Monday, 23 June 2014

Summer Series Part 4: Does your dog have hay-fever?

Spaniels tail summer series hay fever

In this summer series, so far we have talked about heatstroke, keeping your dogs cool and safety near water.  But as the temperatures increase, something else is on the increase.....pollen.

Now we all know that Hoomans can get hay-fever, and there are a vast array of over the counter remedies to treat it with, but did you know that dogs can also be highly susceptible to hay-fever too?  As many as one in ten dogs can suffer.  

So how can you tell if your doglet is suffering from pollen excess?  It can be difficult to determine the difference between uncomfortableness from the higher temperatures, and hay-fever symptoms, but here is what to look out for:

  • Weeping and / or inflamed red eyes 
  • Runny nose and sneezing 
  • Increased scratching or biting, particularly around the ears, sides, bottom and armpits
  • Recurring ear inflections 
  • Oily or flaky skin
  • Increased licking of paws
  • Shaking head and / or rubbing their face on the floor or furniture 
  • Becoming more sluggish 
  • A rash on their face and feet

The symptoms though on some level can be similar to a Hoomans, generally they are different, due to a dogs allergen receptors being located in their skin, rather than the eyes or nose like you Hoomans, hence the itching. 

If your dog is experiencing these symptoms, obviously it is a good idea to ask your vet to give your dog the once over to rule out anything more serious.  But once hay-fever has been diagnosed, what can you do to help your pet?  The vet may prescribe anti-histamines or steroids, but there are things you can at home to provide some relief.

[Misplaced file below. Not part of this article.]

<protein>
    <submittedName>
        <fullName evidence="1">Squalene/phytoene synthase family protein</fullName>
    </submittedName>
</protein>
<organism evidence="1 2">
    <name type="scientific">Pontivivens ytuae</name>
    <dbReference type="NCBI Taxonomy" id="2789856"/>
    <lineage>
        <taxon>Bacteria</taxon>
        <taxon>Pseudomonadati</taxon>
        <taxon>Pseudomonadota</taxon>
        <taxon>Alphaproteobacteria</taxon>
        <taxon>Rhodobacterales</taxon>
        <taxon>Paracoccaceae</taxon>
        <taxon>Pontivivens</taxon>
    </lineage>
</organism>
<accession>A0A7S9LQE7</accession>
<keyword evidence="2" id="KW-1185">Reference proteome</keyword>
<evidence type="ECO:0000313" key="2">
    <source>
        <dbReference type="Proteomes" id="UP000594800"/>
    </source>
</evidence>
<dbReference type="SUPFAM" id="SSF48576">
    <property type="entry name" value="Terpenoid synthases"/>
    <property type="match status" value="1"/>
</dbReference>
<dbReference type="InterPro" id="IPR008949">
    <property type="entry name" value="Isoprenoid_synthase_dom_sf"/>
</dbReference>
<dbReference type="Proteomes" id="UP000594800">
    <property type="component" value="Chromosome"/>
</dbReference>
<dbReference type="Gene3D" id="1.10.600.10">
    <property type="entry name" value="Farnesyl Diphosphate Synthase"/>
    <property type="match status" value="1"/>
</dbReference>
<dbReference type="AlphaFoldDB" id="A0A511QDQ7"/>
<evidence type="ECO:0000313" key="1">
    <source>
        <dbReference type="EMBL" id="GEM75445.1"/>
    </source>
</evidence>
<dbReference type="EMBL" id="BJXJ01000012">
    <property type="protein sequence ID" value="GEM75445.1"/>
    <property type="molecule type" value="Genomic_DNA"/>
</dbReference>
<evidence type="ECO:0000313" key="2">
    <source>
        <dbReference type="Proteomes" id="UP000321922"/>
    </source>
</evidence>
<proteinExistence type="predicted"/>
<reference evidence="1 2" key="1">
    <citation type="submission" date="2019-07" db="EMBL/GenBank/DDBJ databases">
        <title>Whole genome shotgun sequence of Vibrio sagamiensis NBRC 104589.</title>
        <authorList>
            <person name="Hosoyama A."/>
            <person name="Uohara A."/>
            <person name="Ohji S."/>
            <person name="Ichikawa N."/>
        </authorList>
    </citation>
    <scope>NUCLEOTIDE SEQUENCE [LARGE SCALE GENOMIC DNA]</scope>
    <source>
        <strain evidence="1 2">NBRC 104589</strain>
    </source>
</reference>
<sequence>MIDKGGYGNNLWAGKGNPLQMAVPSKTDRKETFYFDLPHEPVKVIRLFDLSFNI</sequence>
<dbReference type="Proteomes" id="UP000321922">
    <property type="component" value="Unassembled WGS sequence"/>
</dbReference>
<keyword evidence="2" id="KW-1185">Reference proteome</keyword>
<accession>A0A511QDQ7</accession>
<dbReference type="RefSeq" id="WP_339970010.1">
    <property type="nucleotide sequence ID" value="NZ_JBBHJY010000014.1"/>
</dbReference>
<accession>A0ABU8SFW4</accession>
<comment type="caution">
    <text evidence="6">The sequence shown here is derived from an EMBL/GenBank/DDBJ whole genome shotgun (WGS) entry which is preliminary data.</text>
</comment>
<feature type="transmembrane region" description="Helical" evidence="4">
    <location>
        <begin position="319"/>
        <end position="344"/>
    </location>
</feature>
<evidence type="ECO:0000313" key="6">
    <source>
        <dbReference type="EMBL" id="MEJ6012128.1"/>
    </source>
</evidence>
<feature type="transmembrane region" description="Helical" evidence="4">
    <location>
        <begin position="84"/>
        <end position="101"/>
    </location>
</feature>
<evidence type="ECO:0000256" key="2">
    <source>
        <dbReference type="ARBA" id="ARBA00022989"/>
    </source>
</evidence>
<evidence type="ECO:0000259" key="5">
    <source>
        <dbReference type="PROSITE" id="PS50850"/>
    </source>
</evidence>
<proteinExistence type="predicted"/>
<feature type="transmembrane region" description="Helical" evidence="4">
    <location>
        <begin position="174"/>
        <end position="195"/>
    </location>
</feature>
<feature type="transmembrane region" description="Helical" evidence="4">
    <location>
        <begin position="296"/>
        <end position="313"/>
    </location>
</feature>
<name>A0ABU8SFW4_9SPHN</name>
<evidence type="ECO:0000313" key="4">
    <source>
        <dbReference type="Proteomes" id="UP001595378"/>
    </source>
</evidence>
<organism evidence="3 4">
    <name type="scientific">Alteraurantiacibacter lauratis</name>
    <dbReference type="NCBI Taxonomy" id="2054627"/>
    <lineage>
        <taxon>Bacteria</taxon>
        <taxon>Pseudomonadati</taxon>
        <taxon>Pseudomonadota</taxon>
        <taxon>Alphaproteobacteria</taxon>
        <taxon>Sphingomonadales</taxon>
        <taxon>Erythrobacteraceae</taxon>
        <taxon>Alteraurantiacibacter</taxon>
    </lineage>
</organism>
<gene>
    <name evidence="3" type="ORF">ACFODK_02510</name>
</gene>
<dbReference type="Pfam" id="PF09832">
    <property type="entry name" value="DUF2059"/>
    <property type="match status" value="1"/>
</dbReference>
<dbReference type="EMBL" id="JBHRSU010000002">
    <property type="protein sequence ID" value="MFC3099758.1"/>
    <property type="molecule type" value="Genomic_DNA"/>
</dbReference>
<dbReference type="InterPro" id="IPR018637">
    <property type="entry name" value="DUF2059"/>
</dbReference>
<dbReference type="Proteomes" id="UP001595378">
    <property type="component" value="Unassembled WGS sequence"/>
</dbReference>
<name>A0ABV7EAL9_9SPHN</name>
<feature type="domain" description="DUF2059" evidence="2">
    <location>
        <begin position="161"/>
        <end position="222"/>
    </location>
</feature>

• Keep the dog inside during the hottest part of the day - this is when pollen is at it's highest.
  • After the dog has been outside, wipe the paws down with a damp cloth to remove pollen. 
  • After a walk, wipe the whole dog down with a damp towel.
  • Brush regularly to remove grass seeds and pollen from the dogs coat.
  • If you have a fan or air conditioning, use them to keep the dog cool rather than opening windows.
  • Vacuum regularly to remove any allergens from the carpet that may have been brought in from outside
  • Similarly, wash the dogs bedding frequently to reduce allergens.
  • Bath your dog regularly in cool water.  Oatmeal baths can be particularly soothing, or you can buy shampoos particularly for irritated skin.
  • Keep the coat shorter in the summer months
  • Bathing the dogs paws in Epsom salts can be helpful (always wash them off well afterwards - the dog could develop diarrhoea after licking the salts)
  • Omega 3 and 6 supplements, such as Yumega Plus, can be helpful in improving skin health.

I hope if your dog suffers with hay-fever, that there are a few helpful pointers in there.  What else have you found helps ease the symptoms? 


  1. Great informative post! Allergies are the worst.

    1. Thanks Oz! I do hope that readers have enjoyed this series and found it helpful. Hooman has realised it is likely I have hay fever, just from writing it!

  2. Hi Y'all!

    Good info. I have allergies and have to take allergy shots every week. My shots actually are made just for me by a company that usually only makes 'em for humans.

    Y'all come by now,
    Hawk aka BrowndDog

  3. Thanks for the information. I may have to ask the Vet about Katy.

  4. Thanks for joining the hop. Those are excellent tips. I think all my dogs had an issue this spring with pollen because they were all three sneezing. Of course it could have been a bug too. :)